No, we hadn’t found out the gender yet. The chances of us having another boy were pretty good. But I couldn’t let go of the name Hadassah. Very similar to how I felt when we were pregnant with Solomon. I remember thinking that if he wasn’t a boy we would need to have another baby, because our family needed a Solomon. [a name that wasn’t even on my radar when we became pregnant] This is how I felt about the name Hadassah. The rest of Team Awesome agreed! We all started referring to her as Hattie, even Solomon, would point to by belly say BABY! & I would say, Hattie? & He was would say, Hattie!!! It was soooo cute.

Hadassah means compassion. I prayed for God to give us His compassion. To keep our baby safe & healthy.

Then Monday morning came. I suddenly woke up a little after 7am in pain. I made my way to the bathroom, where the pad I was wearing was filled with blood.

My heart sank. The Dr. had said to call right away if this happened. 

Clots were coming now, much bigger than before. So. much. pain. The feeling that something needed out of me. Either I had a giant poop or the alternative, I was laboring.

Nothing came. Just pain, pressure, & blood.

I made my way to the shower, not wanting to wake anyone & maybe somewhere deep down chiding myself for being so dramatic.

The water ran over my body bringing very little relief. The warmth comforted just the slightest making me not want to leave it, but I knew I could no longer stand. I sat on the shower floor & began crying. Knowing something was very wrong.

I passed a small piece of placenta & my heart sank further. I called for Nathan. He didn’t hear me. I cried. I called. Alone. As my body began pushing something so precious out of me that I so desperately wanted to hold onto. The words that came out of my mouth were lyrics to a song: Say the word and I will. Set my feet upon the sea. Till I’m dancing in the deep. Oh, peace be still. You are here so it is well. Even when my eyes can’t see.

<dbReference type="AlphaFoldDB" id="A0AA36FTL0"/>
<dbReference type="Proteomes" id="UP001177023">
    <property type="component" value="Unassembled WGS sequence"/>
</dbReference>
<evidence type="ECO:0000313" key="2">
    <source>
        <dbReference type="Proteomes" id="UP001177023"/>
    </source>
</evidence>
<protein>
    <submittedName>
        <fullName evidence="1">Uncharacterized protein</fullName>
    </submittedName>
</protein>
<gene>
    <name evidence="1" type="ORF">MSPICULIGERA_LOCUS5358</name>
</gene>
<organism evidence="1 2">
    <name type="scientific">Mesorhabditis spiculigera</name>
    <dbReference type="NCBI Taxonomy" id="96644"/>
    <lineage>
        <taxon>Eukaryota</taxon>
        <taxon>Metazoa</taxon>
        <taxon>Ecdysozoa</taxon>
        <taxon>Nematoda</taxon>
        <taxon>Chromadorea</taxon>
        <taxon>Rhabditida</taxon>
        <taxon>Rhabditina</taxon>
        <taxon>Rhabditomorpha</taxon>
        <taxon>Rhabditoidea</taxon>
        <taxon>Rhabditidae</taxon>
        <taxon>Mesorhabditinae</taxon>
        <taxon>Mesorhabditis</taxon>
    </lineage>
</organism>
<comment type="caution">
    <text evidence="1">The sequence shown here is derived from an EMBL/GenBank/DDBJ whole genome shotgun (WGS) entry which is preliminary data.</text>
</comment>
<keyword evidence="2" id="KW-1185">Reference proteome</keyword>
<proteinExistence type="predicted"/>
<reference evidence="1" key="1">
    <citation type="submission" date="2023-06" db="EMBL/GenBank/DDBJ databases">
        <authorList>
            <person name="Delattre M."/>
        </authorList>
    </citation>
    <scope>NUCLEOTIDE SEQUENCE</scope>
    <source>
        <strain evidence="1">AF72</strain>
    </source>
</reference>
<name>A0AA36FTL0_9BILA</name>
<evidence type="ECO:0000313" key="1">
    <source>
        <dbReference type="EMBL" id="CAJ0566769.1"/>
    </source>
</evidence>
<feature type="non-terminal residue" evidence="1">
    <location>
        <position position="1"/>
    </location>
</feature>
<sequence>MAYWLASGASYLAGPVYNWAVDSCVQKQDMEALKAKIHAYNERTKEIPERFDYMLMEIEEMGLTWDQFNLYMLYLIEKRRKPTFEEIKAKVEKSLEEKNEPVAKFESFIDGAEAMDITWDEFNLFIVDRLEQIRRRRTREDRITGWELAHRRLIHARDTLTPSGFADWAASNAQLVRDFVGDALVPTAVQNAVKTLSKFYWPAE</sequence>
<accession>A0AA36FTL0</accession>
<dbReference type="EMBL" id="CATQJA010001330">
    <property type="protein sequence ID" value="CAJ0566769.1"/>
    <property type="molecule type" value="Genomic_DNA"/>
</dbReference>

I managed to get back on my feet & make my way back to the toilet. Hope fought hard to win the battle maybe this was just the pocket of blood coming out. But still, nothing came. Just pain & pressure.

I decided to wash my hands & go lay back down. As I stood & took the few steps toward the sink, I felt a gush, & sat back down.

This whole process took just over an hour, so the house was now waking up & Nathan was tending to Solomon who had gotten into a box of Fiber Bars the day before causing him to have had an epic blowout diaper. Poop covered everything. So a half-awake Daddy was trying to bath him & clear bedding while I yelled from the bathroom that I needed a bowl. I thought I was going to hurl.

Gideon brought one to me & looked at me concerned. I thanked him & told him to go.

& then out came the sac. I quietly cried, no, please no.

I placed the sac in the bowl. Then the thought came again, maybe its the blood pocket & baby is still okay…just maybe. 

As I examined the sac though…I saw our precious baby. Little arms. Little head. Little hands.

The tears stopped almost immediately. I was in shock.

My Mom called in reply to a text I had sent & I told her what was going on, she started crying & was thrown off by how calm I was.

Then I decided to go lay on my bed…as I stood I got really dizzy & as I fell onto the bed I told Gideon to tell Daddy to come right away.

As I laid there, my head cleared.

I had messaged the Dr earlier & after they followed up with me I was told to go to the ER & to take the “tissue” with me if possible.